September 15, 9:30-11:00 a.m. – Squaring the Iranian Nuclear Circle, organized by the Arms Control Association. Location: Washington, D.C.. Speakers: Kelsey Davenport, nonproliferation analyst, Arms Control Association; James Walsh, research associate, Security Studies Program, Massachusetts Institute of Technology; and Daryl G. Kimball, (moderator), executive director, Arms Control Association.  Click for more information or to RSVP.

September 15-19 – International Atomic Energy Agency Board of Directors meeting, Vienna, Austria.

September 16 – UN General Assembly opens, New York

November 24 – Target date for the conclusion of the comprehensive nuclear deal.

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One Response to The P5+1 and Iran Nuclear Talks Alert, September 3

  1. Ajax Lessome says:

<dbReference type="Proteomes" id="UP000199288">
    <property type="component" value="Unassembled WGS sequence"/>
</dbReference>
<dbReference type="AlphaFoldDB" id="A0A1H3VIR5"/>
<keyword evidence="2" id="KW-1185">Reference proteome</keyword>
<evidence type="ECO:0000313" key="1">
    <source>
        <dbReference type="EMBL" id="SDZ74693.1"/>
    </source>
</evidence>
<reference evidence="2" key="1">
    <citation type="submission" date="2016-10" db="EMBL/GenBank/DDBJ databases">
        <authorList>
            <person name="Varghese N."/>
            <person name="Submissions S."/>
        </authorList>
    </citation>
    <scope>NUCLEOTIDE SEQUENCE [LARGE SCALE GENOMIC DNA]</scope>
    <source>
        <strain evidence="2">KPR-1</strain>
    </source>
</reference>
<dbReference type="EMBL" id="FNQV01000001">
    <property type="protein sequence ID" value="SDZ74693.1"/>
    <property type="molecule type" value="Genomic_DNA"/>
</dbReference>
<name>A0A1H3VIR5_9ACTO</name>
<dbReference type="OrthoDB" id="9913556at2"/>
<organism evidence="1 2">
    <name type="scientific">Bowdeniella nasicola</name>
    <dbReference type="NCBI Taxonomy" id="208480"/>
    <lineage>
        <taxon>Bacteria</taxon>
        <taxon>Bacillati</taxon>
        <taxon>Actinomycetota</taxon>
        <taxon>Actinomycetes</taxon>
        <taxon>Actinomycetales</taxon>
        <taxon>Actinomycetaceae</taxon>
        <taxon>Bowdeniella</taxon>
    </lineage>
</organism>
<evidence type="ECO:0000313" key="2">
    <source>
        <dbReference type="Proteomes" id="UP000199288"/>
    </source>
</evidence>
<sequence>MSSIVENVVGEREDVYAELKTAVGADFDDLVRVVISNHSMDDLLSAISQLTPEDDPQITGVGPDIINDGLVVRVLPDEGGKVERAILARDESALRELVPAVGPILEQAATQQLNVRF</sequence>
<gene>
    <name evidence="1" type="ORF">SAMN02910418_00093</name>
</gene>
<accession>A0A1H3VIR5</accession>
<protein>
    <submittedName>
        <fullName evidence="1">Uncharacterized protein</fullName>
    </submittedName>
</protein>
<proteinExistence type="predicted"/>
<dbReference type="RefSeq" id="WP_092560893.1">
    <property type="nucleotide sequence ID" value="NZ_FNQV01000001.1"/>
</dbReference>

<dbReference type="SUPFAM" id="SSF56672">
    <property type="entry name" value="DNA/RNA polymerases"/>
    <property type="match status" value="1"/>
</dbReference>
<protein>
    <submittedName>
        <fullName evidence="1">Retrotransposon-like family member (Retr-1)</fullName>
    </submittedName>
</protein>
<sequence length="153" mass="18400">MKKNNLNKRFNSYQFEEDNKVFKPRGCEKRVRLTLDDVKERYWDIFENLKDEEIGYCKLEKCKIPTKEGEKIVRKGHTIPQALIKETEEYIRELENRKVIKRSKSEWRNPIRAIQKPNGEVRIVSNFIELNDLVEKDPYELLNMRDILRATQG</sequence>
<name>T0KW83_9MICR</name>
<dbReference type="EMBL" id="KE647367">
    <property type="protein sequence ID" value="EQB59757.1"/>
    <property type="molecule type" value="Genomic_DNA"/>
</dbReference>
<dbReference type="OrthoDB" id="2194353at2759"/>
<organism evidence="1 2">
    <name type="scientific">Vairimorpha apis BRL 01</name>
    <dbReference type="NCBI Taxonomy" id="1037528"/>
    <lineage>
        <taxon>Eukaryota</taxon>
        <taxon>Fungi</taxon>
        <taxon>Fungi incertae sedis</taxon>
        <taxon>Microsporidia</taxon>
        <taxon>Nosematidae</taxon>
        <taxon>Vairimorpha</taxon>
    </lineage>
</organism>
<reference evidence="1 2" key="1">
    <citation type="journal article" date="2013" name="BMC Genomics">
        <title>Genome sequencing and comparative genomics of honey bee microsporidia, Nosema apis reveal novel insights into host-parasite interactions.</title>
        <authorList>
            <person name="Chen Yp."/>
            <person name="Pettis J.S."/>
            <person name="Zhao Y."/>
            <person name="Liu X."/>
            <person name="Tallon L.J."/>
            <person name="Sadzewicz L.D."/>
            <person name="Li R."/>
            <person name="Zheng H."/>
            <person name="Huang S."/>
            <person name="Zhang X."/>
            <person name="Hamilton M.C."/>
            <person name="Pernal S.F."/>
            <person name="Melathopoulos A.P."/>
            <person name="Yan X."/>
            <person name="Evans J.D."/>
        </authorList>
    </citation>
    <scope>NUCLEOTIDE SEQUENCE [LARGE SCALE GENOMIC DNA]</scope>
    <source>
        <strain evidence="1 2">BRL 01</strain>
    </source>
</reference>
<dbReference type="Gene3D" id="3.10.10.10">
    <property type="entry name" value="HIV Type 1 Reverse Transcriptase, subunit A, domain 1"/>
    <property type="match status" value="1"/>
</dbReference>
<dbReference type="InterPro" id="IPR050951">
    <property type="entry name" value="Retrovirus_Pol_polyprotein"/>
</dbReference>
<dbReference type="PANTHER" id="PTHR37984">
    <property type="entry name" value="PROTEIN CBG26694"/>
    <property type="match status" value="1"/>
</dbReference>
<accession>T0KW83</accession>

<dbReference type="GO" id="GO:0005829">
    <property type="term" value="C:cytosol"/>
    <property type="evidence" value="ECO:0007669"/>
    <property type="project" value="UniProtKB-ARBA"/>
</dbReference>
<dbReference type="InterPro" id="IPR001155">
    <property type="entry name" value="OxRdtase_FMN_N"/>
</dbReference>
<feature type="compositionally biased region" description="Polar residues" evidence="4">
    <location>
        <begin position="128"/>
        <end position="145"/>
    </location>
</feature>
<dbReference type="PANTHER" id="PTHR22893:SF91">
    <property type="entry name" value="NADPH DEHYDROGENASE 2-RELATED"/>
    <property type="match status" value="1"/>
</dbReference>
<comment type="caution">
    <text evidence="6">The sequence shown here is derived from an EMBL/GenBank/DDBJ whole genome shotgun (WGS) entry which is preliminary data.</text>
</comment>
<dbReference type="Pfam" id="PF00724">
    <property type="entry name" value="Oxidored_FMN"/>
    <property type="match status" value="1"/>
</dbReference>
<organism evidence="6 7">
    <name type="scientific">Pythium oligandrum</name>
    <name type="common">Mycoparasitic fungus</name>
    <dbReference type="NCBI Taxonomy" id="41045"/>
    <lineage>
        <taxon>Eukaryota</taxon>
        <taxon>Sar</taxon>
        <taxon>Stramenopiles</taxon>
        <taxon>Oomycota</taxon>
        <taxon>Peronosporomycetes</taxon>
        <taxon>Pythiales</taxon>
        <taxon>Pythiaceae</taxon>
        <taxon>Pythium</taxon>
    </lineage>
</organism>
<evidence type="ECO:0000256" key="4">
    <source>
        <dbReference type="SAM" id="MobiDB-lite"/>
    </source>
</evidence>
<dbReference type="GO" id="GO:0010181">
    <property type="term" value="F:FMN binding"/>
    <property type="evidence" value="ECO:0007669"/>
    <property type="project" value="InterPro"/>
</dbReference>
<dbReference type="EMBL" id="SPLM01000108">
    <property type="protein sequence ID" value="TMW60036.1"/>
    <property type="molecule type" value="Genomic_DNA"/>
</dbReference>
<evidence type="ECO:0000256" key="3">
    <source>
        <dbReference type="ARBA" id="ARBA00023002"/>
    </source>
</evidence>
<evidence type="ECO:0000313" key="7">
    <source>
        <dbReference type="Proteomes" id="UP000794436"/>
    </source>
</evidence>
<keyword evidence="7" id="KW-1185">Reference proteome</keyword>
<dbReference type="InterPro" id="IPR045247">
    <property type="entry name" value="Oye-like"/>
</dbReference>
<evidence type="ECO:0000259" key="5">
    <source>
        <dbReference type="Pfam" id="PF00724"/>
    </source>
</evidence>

Iran is again demonstrating its deep desire to keep its nuclear weapons program secret, lest proof leak to the world of how far advanced it is in its work, even all the while negotiating with the West. The truth is that Iran is steadfast in its commitment to obtain nuclear weapons and the missile systems to deliver a warhead, most especially on Israel and Saudi Arabia. Recent events in Iraq, Syria and Libya demonstrate the danger of spreading radical Islam and funding and arming avowed terrorist groups such as Hamas and Hezbollah. The shoot down of the drone a couple of weeks ago is just a small symptom of a much larger problem that will only grow progressively worse unless Iran and its religious theocracy is addressed.